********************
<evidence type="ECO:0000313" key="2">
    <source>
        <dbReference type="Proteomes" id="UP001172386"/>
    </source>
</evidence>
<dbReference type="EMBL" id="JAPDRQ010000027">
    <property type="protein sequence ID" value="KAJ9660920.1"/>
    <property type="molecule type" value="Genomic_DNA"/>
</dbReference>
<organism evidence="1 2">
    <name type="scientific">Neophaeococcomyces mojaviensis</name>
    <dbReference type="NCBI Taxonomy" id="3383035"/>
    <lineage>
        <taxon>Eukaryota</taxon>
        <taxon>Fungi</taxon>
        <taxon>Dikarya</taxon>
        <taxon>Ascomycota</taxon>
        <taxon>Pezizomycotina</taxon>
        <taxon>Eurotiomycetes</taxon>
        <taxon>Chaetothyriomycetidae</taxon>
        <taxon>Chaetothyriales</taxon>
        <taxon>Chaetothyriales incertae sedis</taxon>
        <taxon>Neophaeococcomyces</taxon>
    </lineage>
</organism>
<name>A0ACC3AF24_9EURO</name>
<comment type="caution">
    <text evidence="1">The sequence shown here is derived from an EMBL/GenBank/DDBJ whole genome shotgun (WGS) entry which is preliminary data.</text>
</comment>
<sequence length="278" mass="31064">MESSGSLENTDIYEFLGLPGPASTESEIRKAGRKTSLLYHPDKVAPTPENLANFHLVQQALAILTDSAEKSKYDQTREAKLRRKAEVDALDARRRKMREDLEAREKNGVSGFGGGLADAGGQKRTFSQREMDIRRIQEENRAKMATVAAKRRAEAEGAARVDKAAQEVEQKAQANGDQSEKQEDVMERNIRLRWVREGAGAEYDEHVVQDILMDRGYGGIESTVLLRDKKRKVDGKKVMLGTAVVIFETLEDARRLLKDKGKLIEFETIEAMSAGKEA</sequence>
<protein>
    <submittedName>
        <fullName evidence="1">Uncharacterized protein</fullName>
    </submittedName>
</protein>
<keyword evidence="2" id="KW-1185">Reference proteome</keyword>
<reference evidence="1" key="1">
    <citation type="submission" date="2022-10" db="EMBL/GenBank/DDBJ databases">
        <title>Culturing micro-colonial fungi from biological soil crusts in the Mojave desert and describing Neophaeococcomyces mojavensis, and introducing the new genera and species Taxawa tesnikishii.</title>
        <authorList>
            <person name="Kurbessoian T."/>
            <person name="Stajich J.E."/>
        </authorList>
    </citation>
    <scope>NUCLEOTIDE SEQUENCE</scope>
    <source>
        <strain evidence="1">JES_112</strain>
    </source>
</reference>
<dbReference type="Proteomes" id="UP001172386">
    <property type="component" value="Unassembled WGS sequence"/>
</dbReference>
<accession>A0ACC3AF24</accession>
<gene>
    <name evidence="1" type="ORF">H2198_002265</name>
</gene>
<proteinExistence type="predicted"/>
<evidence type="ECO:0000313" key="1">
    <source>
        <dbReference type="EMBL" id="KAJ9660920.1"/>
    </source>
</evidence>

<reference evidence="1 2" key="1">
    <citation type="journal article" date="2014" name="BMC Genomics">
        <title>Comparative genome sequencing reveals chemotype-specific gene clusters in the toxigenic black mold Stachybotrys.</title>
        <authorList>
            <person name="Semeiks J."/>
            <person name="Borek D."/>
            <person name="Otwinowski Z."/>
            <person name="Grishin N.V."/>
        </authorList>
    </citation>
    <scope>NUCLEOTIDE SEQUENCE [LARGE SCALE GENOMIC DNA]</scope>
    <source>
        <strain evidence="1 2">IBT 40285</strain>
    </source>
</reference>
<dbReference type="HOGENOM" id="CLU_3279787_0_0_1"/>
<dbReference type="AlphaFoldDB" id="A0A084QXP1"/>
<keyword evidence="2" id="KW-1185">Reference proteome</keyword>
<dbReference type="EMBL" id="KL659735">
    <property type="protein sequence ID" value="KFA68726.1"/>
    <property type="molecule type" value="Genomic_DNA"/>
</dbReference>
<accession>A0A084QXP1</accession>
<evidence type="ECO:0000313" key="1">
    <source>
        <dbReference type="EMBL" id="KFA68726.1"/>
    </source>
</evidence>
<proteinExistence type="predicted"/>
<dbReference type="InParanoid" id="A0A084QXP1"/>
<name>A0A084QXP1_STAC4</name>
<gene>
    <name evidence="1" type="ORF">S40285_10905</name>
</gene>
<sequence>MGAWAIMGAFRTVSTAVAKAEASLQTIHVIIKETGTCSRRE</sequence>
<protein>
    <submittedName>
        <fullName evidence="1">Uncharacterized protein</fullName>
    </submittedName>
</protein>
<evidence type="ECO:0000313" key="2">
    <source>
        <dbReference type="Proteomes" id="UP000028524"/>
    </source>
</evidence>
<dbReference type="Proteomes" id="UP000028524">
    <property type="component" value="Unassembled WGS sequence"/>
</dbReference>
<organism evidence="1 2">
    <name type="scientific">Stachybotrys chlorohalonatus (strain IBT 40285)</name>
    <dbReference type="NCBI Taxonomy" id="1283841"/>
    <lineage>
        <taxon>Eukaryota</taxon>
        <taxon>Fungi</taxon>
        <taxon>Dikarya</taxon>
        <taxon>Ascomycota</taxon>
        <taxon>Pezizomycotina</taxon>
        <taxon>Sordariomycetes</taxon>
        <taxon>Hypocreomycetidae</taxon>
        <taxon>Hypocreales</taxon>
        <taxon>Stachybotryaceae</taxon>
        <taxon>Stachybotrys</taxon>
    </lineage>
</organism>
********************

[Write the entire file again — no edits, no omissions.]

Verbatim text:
<evidence type="ECO:0000313" key="2">
    <source>
        <dbReference type="Proteomes" id="UP001172386"/>
    </source>
</evidence>
<dbReference type="EMBL" id="JAPDRQ010000027">
    <property type="protein sequence ID" value="KAJ9660920.1"/>
    <property type="molecule type" value="Genomic_DNA"/>
</dbReference>
<organism evidence="1 2">
    <name type="scientific">Neophaeococcomyces mojaviensis</name>
    <dbReference type="NCBI Taxonomy" id="3383035"/>
    <lineage>
        <taxon>Eukaryota</taxon>
        <taxon>Fungi</taxon>
        <taxon>Dikarya</taxon>
        <taxon>Ascomycota</taxon>
        <taxon>Pezizomycotina</taxon>
        <taxon>Eurotiomycetes</taxon>
        <taxon>Chaetothyriomycetidae</taxon>
        <taxon>Chaetothyriales</taxon>
        <taxon>Chaetothyriales incertae sedis</taxon>
        <taxon>Neophaeococcomyces</taxon>
    </lineage>
</organism>
<name>A0ACC3AF24_9EURO</name>
<comment type="caution">
    <text evidence="1">The sequence shown here is derived from an EMBL/GenBank/DDBJ whole genome shotgun (WGS) entry which is preliminary data.</text>
</comment>
<sequence length="278" mass="31064">MESSGSLENTDIYEFLGLPGPASTESEIRKAGRKTSLLYHPDKVAPTPENLANFHLVQQALAILTDSAEKSKYDQTREAKLRRKAEVDALDARRRKMREDLEAREKNGVSGFGGGLADAGGQKRTFSQREMDIRRIQEENRAKMATVAAKRRAEAEGAARVDKAAQEVEQKAQANGDQSEKQEDVMERNIRLRWVREGAGAEYDEHVVQDILMDRGYGGIESTVLLRDKKRKVDGKKVMLGTAVVIFETLEDARRLLKDKGKLIEFETIEAMSAGKEA</sequence>
<protein>
    <submittedName>
        <fullName evidence="1">Uncharacterized protein</fullName>
    </submittedName>
</protein>
<keyword evidence="2" id="KW-1185">Reference proteome</keyword>
<reference evidence="1" key="1">
    <citation type="submission" date="2022-10" db="EMBL/GenBank/DDBJ databases">
        <title>Culturing micro-colonial fungi from biological soil crusts in the Mojave desert and describing Neophaeococcomyces mojavensis, and introducing the new genera and species Taxawa tesnikishii.</title>
        <authorList>
            <person name="Kurbessoian T."/>
            <person name="Stajich J.E."/>
        </authorList>
    </citation>
    <scope>NUCLEOTIDE SEQUENCE</scope>
    <source>
        <strain evidence="1">JES_112</strain>
    </source>
</reference>
<dbReference type="Proteomes" id="UP001172386">
    <property type="component" value="Unassembled WGS sequence"/>
</dbReference>
<accession>A0ACC3AF24</accession>
<gene>
    <name evidence="1" type="ORF">H2198_002265</name>
</gene>
<proteinExistence type="predicted"/>
<evidence type="ECO:0000313" key="1">
    <source>
        <dbReference type="EMBL" id="KAJ9660920.1"/>
    </source>
</evidence>

<reference evidence="1 2" key="1">
    <citation type="journal article" date="2014" name="BMC Genomics">
        <title>Comparative genome sequencing reveals chemotype-specific gene clusters in the toxigenic black mold Stachybotrys.</title>
        <authorList>
            <person name="Semeiks J."/>
            <person name="Borek D."/>
            <person name="Otwinowski Z."/>
            <person name="Grishin N.V."/>
        </authorList>
    </citation>
    <scope>NUCLEOTIDE SEQUENCE [LARGE SCALE GENOMIC DNA]</scope>
    <source>
        <strain evidence="1 2">IBT 40285</strain>
    </source>
</reference>
<dbReference type="HOGENOM" id="CLU_3279787_0_0_1"/>
<dbReference type="AlphaFoldDB" id="A0A084QXP1"/>
<keyword evidence="2" id="KW-1185">Reference proteome</keyword>
<dbReference type="EMBL" id="KL659735">
    <property type="protein sequence ID" value="KFA68726.1"/>
    <property type="molecule type" value="Genomic_DNA"/>
</dbReference>
<accession>A0A084QXP1</accession>
<evidence type="ECO:0000313" key="1">
    <source>
        <dbReference type="EMBL" id="KFA68726.1"/>
    </source>
</evidence>
<proteinExistence type="predicted"/>
<dbReference type="InParanoid" id="A0A084QXP1"/>
<name>A0A084QXP1_STAC4</name>
<gene>
    <name evidence="1" type="ORF">S40285_10905</name>
</gene>
<sequence>MGAWAIMGAFRTVSTAVAKAEASLQTIHVIIKETGTCSRRE</sequence>
<protein>
    <submittedName>
        <fullName evidence="1">Uncharacterized protein</fullName>
    </submittedName>
</protein>
<evidence type="ECO:0000313" key="2">
    <source>
        <dbReference type="Proteomes" id="UP000028524"/>
    </source>
</evidence>
<dbReference type="Proteomes" id="UP000028524">
    <property type="component" value="Unassembled WGS sequence"/>
</dbReference>
<organism evidence="1 2">
    <name type="scientific">Stachybotrys chlorohalonatus (strain IBT 40285)</name>
    <dbReference type="NCBI Taxonomy" id="1283841"/>
    <lineage>
        <taxon>Eukaryota</taxon>
        <taxon>Fungi</taxon>
        <taxon>Dikarya</taxon>
        <taxon>Ascomycota</taxon>
        <taxon>Pezizomycotina</taxon>
        <taxon>Sordariomycetes</taxon>
        <taxon>Hypocreomycetidae</taxon>
        <taxon>Hypocreales</taxon>
        <taxon>Stachybotryaceae</taxon>
        <taxon>Stachybotrys</taxon>
    </lineage>
</organism>